Watchlist , our anthology of surveillance-themed short stories, is out now. To mark the publication of the book, we asked a few of its contributors to perform their own real-life act of clandestine observation — and to write about what they saw.
I filled my tank about halfway and slipped back into traffic. Rush hour was winding down—gridlock didn’t suit my purpose—and the streets flowed steadily. Radio gave out glossy pop that wanted a film to be featured in. Turning north, I saw the mountains start to fade against the California dusk.
Follow that car , our hard-boiled heroine commands upon climbing into an idle taxi, pressing wads of cash at the cabbie. The cabbie, in the interest of plot, rarely declines to tail the mark, unless it is to subvert the trope. Neither does he wish to know what prompts this sort of spying. Who actually demands a reason?
No vehicle quite caught my eye, so I picked a gray sedan like mine—and soon felt almost equally watched. Within a few blocks I convinced myself this was the wrong car, leading toward uncertain disaster. The driver made two hesitant lefts. I peeled off before a third. It occurs to me now that she may have been lost.
Contrary to stereotypes, I find L.A. drivers polite. Just as New Yorkers try to make the crush of subway and sidewalk tolerable, we give each other room for error on the road. I asked someone who grew up here if he’d notice an otherwise normal car that seemed to stick to his bumper, and he answered: “Absolutely.”
I had more success, once night had settled, in smoothly tracking a silver pickup as it swung to join the 101. I tried to maintain speed in a separate lane, though it wouldn’t be long before I had to pass. I hastily merged and allowed a third motorist between us. A few miles later, the truck swerved across the entire freeway to exit.
Alarm split my brain. I sped into Universal City after them. The two men in the truck were arguing, I thought, and I may have locked eyes with one or both when they glanced up into their rearview. We slowed at an intersection so wide and desolate it struck me an invitation to murder. Their eyes flashed in the mirror again, heightening my paranoia. With the signal green, I struck out alone.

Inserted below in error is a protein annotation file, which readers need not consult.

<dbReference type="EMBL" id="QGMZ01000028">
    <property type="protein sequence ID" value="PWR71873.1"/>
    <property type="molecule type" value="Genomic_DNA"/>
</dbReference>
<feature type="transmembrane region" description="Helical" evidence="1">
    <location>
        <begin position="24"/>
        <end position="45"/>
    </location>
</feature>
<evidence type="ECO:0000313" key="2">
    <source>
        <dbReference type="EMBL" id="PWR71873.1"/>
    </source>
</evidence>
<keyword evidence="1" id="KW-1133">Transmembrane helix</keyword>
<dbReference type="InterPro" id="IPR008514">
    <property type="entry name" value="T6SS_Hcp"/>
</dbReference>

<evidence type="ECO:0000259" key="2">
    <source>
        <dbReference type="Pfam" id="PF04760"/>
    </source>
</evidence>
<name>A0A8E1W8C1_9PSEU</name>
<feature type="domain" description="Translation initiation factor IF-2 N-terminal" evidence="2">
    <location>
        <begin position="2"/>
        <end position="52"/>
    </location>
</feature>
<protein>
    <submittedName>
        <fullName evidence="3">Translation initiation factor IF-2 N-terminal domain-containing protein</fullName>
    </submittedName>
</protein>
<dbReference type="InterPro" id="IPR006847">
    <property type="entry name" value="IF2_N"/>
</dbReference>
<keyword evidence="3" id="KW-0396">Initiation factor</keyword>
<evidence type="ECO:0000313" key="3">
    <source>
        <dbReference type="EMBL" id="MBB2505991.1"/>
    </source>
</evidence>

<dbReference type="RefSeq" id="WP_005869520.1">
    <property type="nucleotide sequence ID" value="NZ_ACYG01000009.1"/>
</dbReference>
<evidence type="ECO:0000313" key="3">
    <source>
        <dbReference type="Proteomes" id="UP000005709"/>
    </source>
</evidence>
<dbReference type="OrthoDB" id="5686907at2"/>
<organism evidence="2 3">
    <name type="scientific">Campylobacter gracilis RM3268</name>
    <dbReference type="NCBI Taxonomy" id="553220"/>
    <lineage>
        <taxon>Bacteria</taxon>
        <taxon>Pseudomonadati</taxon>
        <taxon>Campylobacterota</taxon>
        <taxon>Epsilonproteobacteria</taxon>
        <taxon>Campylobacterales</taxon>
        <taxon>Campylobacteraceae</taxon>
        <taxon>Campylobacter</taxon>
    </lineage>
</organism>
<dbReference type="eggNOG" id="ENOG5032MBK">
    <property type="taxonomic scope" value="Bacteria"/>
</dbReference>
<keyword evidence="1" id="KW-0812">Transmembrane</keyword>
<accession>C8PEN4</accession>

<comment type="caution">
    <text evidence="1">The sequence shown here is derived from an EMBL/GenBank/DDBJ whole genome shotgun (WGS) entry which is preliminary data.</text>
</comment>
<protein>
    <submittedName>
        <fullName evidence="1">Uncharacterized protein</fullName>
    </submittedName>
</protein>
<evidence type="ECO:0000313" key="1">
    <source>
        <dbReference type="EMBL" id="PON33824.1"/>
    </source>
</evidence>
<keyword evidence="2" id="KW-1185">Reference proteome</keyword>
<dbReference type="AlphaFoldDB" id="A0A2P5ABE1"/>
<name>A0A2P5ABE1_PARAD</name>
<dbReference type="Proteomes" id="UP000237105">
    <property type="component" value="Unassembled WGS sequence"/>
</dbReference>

So, fear—fear of someone else’s vigilance, their willingness to do me harm. I hadn’t “maliciously and repeatedly” shadowed either of my targets, per the state’s stalking law, even if I did so “willfully.” I understood why a pulp noir character offloads the duty of surveillance to the cabbie—by cleaving motive from action, each party can more accurately deny malign intent.
Then I noticed a real live taxi. It felt like fate. It didn’t have a fare; I didn’t imagine it ever had. With the slightest practice, my stealth had improved: I anticipated where we’d go and when to slow or accelerate. When the taxi vanished around a curve, I leveled my heart and hit the gas.
But the cabbie surprised me. His path proved so erratic I wondered if we’d ever reach its end. Two pilots in requirement of a single definite way to go. As we cruised through Burbank, my resolve crumbled. I let him get away on Empire, rolled to the curb, and stopped. While I made a phone call, a car pulled up behind me. Nobody got out.
The man at the wheel cut a solid, gleaming figure. He wasn’t staring down at a phone. He appeared to drink the calm surroundings. Wasn’t he the perfect witness and judge. He’d sit there till dawn, till I tried to escape. In a hundred miles I’d sputter on fumes, whereas this guy would never run dry in pursuit.
Of course I’m exaggerating. His friend showed up and they talked awhile. I found the nearest fast food place and bought fried chicken with a giant soda. Everyone eating in that room was tired from their own chasing. When they finished and went to the parking lot, I made sure not to see what they drove.
Watchlist: 32 Stories by Persons of Interest is available now from Catapult Books.